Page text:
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Why is it so cold and when will the weather improve? – BBC News

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Image source, Northpix/Peter Jolly

Image caption, A dusting of snow at Cairngorm Mountain ski resort last week

  • Author, Steven McKenzie
  • Role, BBC Scotland Highlands and Islands Reporter

The first week of June in Scotland has been marked by chilly temperatures – and a dusting of snow on the highest mountains.

But why is it so cold, and when might it warm up?

Why is it cold?

Image caption, A sharp shower of rain and hail drifts over the Moray Firth towards Nairn on Saturday

“The reason is because we have been drawing our air all the way from Greenland down across Iceland then feeding in over Scotland,” says BBC Scotland weather presenter Judith Ralston.

“This has now been the case for the first week of June.

“The reason for this is because we have a stuck weather pattern at the moment caused by high pressure in the Atlantic and low pressure over Scandinavia which has resulted in a consistent feed of air coming in from the cold north or north-west.”

Judith adds: “This has resulted in coverings of snow across the mountains of Scotland, which in itself is not unusual for June, but to see seven consecutive days of snow falling over the highest peaks is very unusual.”

How cold has it been?

Image source, Ann Dalgaty

Image caption, Ann Dalgaty took this picture of snow-dusted hills from Bonawe in Argyll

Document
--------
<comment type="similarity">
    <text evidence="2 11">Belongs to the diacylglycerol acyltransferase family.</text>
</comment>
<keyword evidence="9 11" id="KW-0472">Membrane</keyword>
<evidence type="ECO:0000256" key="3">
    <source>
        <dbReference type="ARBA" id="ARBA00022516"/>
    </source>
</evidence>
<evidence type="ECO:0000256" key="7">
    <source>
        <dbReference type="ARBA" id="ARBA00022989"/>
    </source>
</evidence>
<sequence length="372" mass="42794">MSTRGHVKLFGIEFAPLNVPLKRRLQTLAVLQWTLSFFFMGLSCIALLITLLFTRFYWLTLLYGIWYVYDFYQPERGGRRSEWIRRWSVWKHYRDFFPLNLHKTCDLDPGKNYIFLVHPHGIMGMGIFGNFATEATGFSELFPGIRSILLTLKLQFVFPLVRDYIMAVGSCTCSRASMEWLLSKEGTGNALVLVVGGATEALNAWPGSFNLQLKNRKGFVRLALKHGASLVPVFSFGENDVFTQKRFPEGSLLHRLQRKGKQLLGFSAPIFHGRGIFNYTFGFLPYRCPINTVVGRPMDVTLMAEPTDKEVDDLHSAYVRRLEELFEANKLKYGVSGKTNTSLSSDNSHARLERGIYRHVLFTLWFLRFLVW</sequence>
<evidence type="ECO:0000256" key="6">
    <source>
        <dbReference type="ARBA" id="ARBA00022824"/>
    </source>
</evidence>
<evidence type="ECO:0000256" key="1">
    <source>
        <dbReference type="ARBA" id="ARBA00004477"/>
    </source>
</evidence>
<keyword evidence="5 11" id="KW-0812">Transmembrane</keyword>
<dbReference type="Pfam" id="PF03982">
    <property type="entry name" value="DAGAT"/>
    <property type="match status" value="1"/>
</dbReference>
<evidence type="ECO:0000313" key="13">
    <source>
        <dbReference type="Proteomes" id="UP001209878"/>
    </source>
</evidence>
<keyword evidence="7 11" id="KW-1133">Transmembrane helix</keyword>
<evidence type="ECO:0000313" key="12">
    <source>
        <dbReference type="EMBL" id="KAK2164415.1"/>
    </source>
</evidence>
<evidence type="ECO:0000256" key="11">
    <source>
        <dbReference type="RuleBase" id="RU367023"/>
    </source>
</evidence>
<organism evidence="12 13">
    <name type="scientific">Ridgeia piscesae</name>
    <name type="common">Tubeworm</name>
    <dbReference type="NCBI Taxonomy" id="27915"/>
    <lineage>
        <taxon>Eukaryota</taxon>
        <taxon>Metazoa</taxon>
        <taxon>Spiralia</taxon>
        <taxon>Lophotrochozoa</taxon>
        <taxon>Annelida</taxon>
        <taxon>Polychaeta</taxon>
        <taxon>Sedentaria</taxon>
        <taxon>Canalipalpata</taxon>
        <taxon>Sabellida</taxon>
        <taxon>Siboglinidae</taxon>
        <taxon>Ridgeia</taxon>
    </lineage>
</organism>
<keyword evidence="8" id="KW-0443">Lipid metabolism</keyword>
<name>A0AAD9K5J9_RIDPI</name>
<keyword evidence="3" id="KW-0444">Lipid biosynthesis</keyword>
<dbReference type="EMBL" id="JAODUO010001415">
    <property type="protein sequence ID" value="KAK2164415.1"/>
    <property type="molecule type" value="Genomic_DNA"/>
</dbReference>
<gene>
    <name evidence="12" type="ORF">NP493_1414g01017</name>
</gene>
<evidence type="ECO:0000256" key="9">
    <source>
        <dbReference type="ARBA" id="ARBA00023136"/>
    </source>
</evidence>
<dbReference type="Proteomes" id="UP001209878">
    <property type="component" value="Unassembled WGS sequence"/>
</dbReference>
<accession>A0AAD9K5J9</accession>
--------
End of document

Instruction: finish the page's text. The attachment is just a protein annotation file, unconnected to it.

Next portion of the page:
Overnight temperatures in towns and cities at times last week dropped to between 3C and 6C.

The Mountain Weather Information Service forecast warned of a wind chill of -10C.

Scottish weather forecaster Kirsty McCabe says there could be a touch of overnight frost in sheltered spots this week.

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Saturday’s weather had a bigger impact on Scottish Hill Runners’ Two Mamores race in the Highlands.

Bad weather forced organisers to remove the route’s two mountain summit sections. Participants were also encouraged to take with them a long-sleeved extra layer of clothing.

The chilly June weather has also meant some people sticking on the heating at home, at a time it would typically be off until at least September.

When will it get warmer?

Image source, olly79/BBC Weather Watchers

Image caption, A cool and blustery day at Portmahomack in a picture by BBC Weather Watcher olly79

Is this ever going to end?.

Well, there’s some better news in the forecast – eventually.

Forecaster Judith Ralston explains: “More of the same to come over the next few days, the change takes place later this week as the winds becoming more southerly, finally cutting of that cold air during Thursday.”

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